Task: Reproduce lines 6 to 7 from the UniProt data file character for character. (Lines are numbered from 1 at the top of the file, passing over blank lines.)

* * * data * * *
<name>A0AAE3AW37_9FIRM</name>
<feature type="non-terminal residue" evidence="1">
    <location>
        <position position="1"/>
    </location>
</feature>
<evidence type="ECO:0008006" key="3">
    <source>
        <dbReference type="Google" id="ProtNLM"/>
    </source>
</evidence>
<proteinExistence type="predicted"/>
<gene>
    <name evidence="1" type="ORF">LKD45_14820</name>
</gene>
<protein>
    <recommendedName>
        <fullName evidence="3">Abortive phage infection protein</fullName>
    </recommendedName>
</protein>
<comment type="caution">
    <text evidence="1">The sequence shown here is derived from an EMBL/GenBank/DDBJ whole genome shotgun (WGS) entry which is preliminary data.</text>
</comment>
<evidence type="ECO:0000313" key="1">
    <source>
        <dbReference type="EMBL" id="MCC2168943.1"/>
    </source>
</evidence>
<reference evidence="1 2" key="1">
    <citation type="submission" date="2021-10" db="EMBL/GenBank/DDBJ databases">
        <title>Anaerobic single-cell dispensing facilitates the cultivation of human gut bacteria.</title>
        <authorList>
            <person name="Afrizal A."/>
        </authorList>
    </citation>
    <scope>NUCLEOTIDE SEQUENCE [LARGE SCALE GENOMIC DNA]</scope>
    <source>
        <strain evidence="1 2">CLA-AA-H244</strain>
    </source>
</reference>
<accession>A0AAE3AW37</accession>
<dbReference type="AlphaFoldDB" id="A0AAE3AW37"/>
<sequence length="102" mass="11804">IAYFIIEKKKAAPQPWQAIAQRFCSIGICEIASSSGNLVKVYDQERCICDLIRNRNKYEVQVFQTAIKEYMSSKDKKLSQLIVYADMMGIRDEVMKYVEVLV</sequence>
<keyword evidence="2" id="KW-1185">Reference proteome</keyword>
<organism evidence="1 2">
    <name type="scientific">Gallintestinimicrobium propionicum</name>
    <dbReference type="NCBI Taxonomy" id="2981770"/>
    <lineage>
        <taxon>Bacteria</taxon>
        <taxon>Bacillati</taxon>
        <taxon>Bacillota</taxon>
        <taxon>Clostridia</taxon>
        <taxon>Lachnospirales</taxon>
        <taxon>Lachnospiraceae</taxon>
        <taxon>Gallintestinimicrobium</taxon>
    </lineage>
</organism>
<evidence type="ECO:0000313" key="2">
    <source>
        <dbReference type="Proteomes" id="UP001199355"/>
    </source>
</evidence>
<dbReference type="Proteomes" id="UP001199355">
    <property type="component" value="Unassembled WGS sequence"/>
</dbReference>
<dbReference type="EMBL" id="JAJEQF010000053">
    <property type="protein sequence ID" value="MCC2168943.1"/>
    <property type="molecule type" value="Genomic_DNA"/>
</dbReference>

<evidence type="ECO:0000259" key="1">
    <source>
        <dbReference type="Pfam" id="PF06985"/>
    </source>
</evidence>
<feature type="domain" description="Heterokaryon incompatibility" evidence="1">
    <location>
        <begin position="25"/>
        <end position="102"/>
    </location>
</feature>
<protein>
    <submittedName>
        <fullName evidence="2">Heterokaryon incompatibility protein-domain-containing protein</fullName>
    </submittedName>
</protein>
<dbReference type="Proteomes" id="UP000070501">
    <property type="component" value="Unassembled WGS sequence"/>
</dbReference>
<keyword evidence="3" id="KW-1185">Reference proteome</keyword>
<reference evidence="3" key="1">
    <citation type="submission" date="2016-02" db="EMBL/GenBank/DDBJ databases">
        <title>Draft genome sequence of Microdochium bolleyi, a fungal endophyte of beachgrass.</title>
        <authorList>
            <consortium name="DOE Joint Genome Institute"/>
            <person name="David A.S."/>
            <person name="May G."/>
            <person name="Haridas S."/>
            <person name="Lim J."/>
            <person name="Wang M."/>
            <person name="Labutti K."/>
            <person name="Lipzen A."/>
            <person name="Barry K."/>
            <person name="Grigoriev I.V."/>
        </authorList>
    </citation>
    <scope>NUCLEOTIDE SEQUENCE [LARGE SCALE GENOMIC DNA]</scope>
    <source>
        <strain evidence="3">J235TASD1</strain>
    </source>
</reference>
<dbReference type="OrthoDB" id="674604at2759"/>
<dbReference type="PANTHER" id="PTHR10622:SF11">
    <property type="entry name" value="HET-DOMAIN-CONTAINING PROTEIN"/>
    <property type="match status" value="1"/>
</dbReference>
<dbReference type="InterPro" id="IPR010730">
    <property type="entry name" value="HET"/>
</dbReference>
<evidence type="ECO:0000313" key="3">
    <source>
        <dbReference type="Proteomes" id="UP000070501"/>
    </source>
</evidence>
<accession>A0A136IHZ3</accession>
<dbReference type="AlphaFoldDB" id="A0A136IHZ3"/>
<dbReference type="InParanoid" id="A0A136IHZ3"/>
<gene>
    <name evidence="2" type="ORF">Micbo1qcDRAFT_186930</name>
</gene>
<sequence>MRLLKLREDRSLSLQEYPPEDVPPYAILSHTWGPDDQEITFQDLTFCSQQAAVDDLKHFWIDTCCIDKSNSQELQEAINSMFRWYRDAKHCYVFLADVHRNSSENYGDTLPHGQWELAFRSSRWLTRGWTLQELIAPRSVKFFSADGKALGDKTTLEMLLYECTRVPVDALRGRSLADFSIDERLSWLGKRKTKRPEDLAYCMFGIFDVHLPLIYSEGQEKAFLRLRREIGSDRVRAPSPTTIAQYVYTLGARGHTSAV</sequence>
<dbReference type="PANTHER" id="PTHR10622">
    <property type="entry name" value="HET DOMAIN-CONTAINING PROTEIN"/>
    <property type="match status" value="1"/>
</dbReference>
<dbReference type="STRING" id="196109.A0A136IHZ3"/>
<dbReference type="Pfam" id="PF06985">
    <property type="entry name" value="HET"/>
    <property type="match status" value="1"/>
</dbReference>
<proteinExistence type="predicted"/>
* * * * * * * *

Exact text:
</feature>
<evidence type="ECO:0008006" key="3">